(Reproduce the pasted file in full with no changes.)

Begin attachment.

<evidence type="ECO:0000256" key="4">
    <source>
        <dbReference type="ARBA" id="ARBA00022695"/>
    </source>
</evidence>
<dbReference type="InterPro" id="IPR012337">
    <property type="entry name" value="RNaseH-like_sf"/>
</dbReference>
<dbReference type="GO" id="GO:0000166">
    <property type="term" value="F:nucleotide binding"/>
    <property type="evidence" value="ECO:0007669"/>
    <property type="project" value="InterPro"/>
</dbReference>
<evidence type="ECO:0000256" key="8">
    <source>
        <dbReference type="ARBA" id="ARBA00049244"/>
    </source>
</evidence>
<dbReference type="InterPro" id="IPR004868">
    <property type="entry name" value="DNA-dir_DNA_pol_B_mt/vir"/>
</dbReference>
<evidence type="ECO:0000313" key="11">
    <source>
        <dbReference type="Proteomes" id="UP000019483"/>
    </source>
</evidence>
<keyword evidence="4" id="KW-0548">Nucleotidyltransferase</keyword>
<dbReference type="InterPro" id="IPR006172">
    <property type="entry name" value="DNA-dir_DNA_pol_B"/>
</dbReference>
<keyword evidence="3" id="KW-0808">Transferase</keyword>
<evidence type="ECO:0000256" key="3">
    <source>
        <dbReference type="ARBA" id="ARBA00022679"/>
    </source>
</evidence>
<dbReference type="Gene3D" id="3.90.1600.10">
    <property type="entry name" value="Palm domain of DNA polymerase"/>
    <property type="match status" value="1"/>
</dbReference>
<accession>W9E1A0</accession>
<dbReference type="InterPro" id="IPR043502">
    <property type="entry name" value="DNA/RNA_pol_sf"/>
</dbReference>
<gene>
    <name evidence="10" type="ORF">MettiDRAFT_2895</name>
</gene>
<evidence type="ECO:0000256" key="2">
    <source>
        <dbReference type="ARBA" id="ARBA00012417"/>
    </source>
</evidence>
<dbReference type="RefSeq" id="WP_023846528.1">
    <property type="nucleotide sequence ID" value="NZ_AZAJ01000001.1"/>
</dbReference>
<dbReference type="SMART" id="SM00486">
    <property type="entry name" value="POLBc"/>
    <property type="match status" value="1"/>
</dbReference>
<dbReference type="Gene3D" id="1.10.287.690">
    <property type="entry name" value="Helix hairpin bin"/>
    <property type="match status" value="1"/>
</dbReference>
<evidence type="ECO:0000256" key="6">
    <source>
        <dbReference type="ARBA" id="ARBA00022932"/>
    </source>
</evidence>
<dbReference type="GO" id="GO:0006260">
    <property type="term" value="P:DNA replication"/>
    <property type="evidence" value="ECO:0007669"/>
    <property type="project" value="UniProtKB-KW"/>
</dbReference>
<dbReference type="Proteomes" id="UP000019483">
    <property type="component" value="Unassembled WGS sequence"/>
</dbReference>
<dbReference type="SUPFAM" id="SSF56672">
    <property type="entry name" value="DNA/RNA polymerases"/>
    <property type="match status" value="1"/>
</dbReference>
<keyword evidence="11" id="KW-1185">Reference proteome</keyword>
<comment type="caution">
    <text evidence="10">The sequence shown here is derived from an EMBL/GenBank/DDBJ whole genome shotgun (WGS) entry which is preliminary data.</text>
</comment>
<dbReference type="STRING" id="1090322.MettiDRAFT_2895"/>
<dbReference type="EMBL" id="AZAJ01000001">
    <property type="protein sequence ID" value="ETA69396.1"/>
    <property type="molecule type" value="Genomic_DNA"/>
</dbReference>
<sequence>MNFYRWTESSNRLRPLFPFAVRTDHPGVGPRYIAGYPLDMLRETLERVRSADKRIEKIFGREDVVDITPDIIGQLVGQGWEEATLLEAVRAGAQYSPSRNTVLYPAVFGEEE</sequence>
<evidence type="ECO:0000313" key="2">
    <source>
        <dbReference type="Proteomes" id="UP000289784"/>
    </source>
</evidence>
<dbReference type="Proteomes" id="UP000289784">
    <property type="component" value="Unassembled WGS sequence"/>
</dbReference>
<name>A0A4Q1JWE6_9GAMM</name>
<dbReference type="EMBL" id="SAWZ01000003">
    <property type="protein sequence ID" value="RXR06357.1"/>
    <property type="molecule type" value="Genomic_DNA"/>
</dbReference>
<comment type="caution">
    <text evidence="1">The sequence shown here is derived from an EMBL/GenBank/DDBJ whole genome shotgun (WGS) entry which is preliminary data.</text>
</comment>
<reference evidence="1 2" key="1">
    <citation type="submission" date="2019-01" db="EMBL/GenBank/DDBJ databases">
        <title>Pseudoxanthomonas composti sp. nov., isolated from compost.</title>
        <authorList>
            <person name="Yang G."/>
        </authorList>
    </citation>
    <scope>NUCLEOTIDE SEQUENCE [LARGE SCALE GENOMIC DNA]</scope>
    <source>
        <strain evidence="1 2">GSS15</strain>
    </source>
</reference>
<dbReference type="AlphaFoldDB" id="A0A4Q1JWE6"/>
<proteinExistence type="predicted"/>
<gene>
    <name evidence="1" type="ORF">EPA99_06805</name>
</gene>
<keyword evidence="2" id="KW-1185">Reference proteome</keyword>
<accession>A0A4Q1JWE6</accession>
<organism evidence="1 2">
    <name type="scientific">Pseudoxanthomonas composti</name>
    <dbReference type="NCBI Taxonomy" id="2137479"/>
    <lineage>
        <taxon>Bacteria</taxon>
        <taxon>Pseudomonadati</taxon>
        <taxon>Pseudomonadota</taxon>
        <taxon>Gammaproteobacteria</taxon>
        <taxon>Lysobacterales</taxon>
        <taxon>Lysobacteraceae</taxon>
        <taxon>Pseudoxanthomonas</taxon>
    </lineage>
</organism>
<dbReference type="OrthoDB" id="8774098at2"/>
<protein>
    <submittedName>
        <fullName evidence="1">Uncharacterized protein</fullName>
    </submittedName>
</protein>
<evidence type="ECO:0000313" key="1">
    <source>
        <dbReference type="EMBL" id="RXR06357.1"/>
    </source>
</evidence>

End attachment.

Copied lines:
<evidence type="ECO:0000256" key="4">
    <source>
        <dbReference type="ARBA" id="ARBA00022695"/>
    </source>
</evidence>
<dbReference type="InterPro" id="IPR012337">
    <property type="entry name" value="RNaseH-like_sf"/>
</dbReference>
<dbReference type="GO" id="GO:0000166">
    <property type="term" value="F:nucleotide binding"/>
    <property type="evidence" value="ECO:0007669"/>
    <property type="project" value="InterPro"/>
</dbReference>
<evidence type="ECO:0000256" key="8">
    <source>
        <dbReference type="ARBA" id="ARBA00049244"/>
    </source>
</evidence>
<dbReference type="InterPro" id="IPR004868">
    <property type="entry name" value="DNA-dir_DNA_pol_B_mt/vir"/>
</dbReference>
<evidence type="ECO:0000313" key="11">
    <source>
        <dbReference type="Proteomes" id="UP000019483"/>
    </source>
</evidence>
<keyword evidence="4" id="KW-0548">Nucleotidyltransferase</keyword>
<dbReference type="InterPro" id="IPR006172">
    <property type="entry name" value="DNA-dir_DNA_pol_B"/>
</dbReference>
<keyword evidence="3" id="KW-0808">Transferase</keyword>
<evidence type="ECO:0000256" key="3">
    <source>
        <dbReference type="ARBA" id="ARBA00022679"/>
    </source>
</evidence>
<dbReference type="Gene3D" id="3.90.1600.10">
    <property type="entry name" value="Palm domain of DNA polymerase"/>
    <property type="match status" value="1"/>
</dbReference>
<accession>W9E1A0</accession>
<dbReference type="InterPro" id="IPR043502">
    <property type="entry name" value="DNA/RNA_pol_sf"/>
</dbReference>
<gene>
    <name evidence="10" type="ORF">MettiDRAFT_2895</name>
</gene>
<evidence type="ECO:0000256" key="2">
    <source>
        <dbReference type="ARBA" id="ARBA00012417"/>
    </source>
</evidence>
<dbReference type="RefSeq" id="WP_023846528.1">
    <property type="nucleotide sequence ID" value="NZ_AZAJ01000001.1"/>
</dbReference>
<dbReference type="SMART" id="SM00486">
    <property type="entry name" value="POLBc"/>
    <property type="match status" value="1"/>
</dbReference>
<dbReference type="Gene3D" id="1.10.287.690">
    <property type="entry name" value="Helix hairpin bin"/>
    <property type="match status" value="1"/>
</dbReference>
<evidence type="ECO:0000256" key="6">
    <source>
        <dbReference type="ARBA" id="ARBA00022932"/>
    </source>
</evidence>
<dbReference type="GO" id="GO:0006260">
    <property type="term" value="P:DNA replication"/>
    <property type="evidence" value="ECO:0007669"/>
    <property type="project" value="UniProtKB-KW"/>
</dbReference>
<dbReference type="Proteomes" id="UP000019483">
    <property type="component" value="Unassembled WGS sequence"/>
</dbReference>
<dbReference type="SUPFAM" id="SSF56672">
    <property type="entry name" value="DNA/RNA polymerases"/>
    <property type="match status" value="1"/>
</dbReference>
<keyword evidence="11" id="KW-1185">Reference proteome</keyword>
<comment type="caution">
    <text evidence="10">The sequence shown here is derived from an EMBL/GenBank/DDBJ whole genome shotgun (WGS) entry which is preliminary data.</text>
</comment>
<dbReference type="STRING" id="1090322.MettiDRAFT_2895"/>
<dbReference type="EMBL" id="AZAJ01000001">
    <property type="protein sequence ID" value="ETA69396.1"/>
    <property type="molecule type" value="Genomic_DNA"/>
</dbReference>
<sequence>MNFYRWTESSNRLRPLFPFAVRTDHPGVGPRYIAGYPLDMLRETLERVRSADKRIEKIFGREDVVDITPDIIGQLVGQGWEEATLLEAVRAGAQYSPSRNTVLYPAVFGEEE</sequence>
<evidence type="ECO:0000313" key="2">
    <source>
        <dbReference type="Proteomes" id="UP000289784"/>
    </source>
</evidence>
<dbReference type="Proteomes" id="UP000289784">
    <property type="component" value="Unassembled WGS sequence"/>
</dbReference>
<name>A0A4Q1JWE6_9GAMM</name>
<dbReference type="EMBL" id="SAWZ01000003">
    <property type="protein sequence ID" value="RXR06357.1"/>
    <property type="molecule type" value="Genomic_DNA"/>
</dbReference>
<comment type="caution">
    <text evidence="1">The sequence shown here is derived from an EMBL/GenBank/DDBJ whole genome shotgun (WGS) entry which is preliminary data.</text>
</comment>
<reference evidence="1 2" key="1">
    <citation type="submission" date="2019-01" db="EMBL/GenBank/DDBJ databases">
        <title>Pseudoxanthomonas composti sp. nov., isolated from compost.</title>
        <authorList>
            <person name="Yang G."/>
        </authorList>
    </citation>
    <scope>NUCLEOTIDE SEQUENCE [LARGE SCALE GENOMIC DNA]</scope>
    <source>
        <strain evidence="1 2">GSS15</strain>
    </source>
</reference>
<dbReference type="AlphaFoldDB" id="A0A4Q1JWE6"/>
<proteinExistence type="predicted"/>
<gene>
    <name evidence="1" type="ORF">EPA99_06805</name>
</gene>
<keyword evidence="2" id="KW-1185">Reference proteome</keyword>
<accession>A0A4Q1JWE6</accession>
<organism evidence="1 2">
    <name type="scientific">Pseudoxanthomonas composti</name>
    <dbReference type="NCBI Taxonomy" id="2137479"/>
    <lineage>
        <taxon>Bacteria</taxon>
        <taxon>Pseudomonadati</taxon>
        <taxon>Pseudomonadota</taxon>
        <taxon>Gammaproteobacteria</taxon>
        <taxon>Lysobacterales</taxon>
        <taxon>Lysobacteraceae</taxon>
        <taxon>Pseudoxanthomonas</taxon>
    </lineage>
</organism>
<dbReference type="OrthoDB" id="8774098at2"/>
<protein>
    <submittedName>
        <fullName evidence="1">Uncharacterized protein</fullName>
    </submittedName>
</protein>
<evidence type="ECO:0000313" key="1">
    <source>
        <dbReference type="EMBL" id="RXR06357.1"/>
    </source>
</evidence>